The pardon of former soldier Michael Behenna this week could spur a series of similar actions, according to advocates who say President Trump is reviewing other cases and could soon issue more pardons to members of the military convicted of murder and other major crimes.
Mr. Trump issued a full pardon to Mr. Behenna, formerly an Army 1st lieutenant, on Monday evening, erasing a conviction on charges of “unpremeditated murder in a combat zone” stemming from his role in the 2007 shooting death of an Iraqi man.
Critics accused the president of essentially condoning murder and war crimes, but the pardon has provided a boost to families, lawmakers and supporters of service members in prison.
“We’ve had additional information requested from us. We’ve provided additional information on cases we’re covering” to the White House, said David Gurfein, chairman and CEO of United American Patriots, an advocacy group that provides legal support to military members accused of crimes.
“The president said, ‘How many of these situations do we have?’ And he was asking for greater perspective on the situation,” Mr. Gurfein said.
There is no doubt Mr. Trump is reviewing other cases. The president has said he will review the case of Army Maj. Mathew L. Golsteyn, who faces murder charges in connection with the 2010 death of a man who Maj. Golsteyn believed was a Taliban bombmaker.
SEE ALSO: Michael Behenna pardoned by Donald Trump
“At the request of many, I will be reviewing the case of a ‘U.S. Military hero,’ Major Matt Golsteyn, who is charged with murder,” the president tweeted in December. “He could face the death penalty from our own government after he admitted to killing a terrorist bomb maker while overseas.”
Advocates and lawmakers also are pushing for a pardon of Army 1st Lt. Clint Lorance, who was convicted of murder in connection with the 2012 deaths of two Afghan men. Lorance was sentenced to 19 years in prison for his role in the incident.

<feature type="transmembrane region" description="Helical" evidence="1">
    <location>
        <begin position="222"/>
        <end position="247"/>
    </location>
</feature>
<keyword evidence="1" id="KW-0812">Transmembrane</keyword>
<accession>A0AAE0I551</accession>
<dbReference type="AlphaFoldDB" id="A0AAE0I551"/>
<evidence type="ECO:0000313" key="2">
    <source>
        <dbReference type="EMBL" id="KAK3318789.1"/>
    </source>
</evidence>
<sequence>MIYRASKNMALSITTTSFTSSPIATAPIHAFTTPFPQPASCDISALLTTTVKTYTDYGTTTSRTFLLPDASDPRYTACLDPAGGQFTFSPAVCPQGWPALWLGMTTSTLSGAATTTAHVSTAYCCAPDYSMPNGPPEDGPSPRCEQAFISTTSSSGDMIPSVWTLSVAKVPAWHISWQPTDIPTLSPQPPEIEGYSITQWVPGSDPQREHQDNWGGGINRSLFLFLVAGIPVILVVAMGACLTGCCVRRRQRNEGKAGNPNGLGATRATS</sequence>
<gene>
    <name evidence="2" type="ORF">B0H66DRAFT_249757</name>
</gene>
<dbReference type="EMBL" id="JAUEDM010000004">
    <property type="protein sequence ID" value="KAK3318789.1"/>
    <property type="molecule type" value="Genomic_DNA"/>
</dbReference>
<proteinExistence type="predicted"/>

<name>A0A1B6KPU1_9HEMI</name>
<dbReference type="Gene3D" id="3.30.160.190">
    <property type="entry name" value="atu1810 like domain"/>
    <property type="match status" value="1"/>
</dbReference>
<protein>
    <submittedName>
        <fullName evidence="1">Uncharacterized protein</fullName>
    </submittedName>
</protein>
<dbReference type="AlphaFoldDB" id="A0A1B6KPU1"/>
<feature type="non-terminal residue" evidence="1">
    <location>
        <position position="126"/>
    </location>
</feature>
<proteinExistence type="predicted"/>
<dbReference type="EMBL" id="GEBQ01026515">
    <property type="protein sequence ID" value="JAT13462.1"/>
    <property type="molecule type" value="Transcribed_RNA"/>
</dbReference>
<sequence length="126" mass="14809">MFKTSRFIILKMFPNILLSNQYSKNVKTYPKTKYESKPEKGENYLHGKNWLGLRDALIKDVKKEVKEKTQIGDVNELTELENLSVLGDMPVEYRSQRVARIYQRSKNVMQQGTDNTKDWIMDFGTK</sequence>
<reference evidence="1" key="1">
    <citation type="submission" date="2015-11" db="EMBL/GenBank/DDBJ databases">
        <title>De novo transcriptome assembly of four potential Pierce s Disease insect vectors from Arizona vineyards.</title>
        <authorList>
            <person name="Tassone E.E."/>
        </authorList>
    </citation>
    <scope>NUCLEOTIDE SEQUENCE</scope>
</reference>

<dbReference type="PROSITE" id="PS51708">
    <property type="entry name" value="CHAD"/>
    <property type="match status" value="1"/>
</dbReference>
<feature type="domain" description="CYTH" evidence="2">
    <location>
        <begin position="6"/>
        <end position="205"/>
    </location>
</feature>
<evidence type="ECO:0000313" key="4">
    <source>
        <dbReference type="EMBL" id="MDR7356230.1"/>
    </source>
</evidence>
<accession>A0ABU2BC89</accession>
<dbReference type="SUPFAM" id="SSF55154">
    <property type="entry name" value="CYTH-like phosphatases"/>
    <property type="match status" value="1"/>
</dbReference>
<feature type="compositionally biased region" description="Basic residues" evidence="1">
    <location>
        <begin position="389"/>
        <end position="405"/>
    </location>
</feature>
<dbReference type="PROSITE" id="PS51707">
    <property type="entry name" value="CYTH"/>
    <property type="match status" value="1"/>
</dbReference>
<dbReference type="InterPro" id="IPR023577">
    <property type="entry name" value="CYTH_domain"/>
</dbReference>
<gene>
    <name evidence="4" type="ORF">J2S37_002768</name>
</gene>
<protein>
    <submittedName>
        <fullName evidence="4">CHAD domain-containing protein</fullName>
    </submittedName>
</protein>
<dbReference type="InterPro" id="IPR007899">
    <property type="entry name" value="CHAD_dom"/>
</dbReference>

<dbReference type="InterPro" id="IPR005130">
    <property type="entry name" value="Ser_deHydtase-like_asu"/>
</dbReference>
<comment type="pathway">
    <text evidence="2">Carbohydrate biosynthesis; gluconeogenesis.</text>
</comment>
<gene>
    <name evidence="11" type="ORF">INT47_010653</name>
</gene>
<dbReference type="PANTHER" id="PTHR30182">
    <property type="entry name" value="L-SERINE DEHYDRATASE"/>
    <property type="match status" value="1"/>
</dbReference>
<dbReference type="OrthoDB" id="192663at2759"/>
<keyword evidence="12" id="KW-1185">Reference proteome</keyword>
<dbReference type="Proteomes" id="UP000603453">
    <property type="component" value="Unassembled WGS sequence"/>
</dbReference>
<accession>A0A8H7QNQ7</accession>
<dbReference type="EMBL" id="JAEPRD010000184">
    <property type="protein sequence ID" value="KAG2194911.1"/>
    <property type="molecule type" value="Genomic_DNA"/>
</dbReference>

Lawmakers have been pressing Mr. Trump to pardon Lorance since the start of the president’s time in office.
“This is one of those cases that stands out as a stupid decision where someone who should not be in jail is going to jail,” Rep. Duncan Hunter, California Republican and a Marine veteran of Iraq, said in a February 2017 letter to the president. “And not just that, a platoon commander who was on the ground and in his mind made a life-and-death decision in real time. Again, this is combat.”
It’s unclear whether Mr. Trump is considering a full pardon for Lorance.
The Behenna, Goldsteyn and Lorance cases are just three examples of what United American Patriots and other groups cast as a disturbing pattern of military members acting to defend themselves and their colleagues on the battlefield only to later face severe legal repercussions.
The case of Mr. Behenna, in particular, has cast a spotlight on the controversy often involved with such cases. Mr. Behenna and his platoon took Ali Mansur, whom they suspected of direct links to al Qaeda, to the Iraqi desert for interrogation.
Mr. Behenna said Mansur threw a piece of concrete at him and then reached for his gun. Mr. Behenna shot Mansur twice, killing him, and later argued that he acted in self-defense.
Mr. Behenna was released on parole in 2014.
The move drew praise from advocacy groups, lawmakers and others who said Mr. Behenna was wrongly punished. But critics say Mr. Trump made a grave mistake.
“This pardon is a presidential endorsement of a murder that violated the military’s own code of justice,” the American Civil Liberties Union tweeted. “Military leaders, including Trump as commander-in-chief, should prevent war crimes — not endorse or excuse them.”
Mr. Trump also has intervened in other cases.
In March, the president pushed to have Special Warfare Operator Chief Edward Gallagher moved to a “less restrictive confinement” as he awaits trial. Mr. Gallagher faces court-martial proceedings for allegedly stabbing to death a captured Islamic State extremist.
“In honor of his past service to our Country, Navy Seal #EddieGallagher will soon be moved to less restrictive confinement while he awaits his day in court,” Mr. Trump said.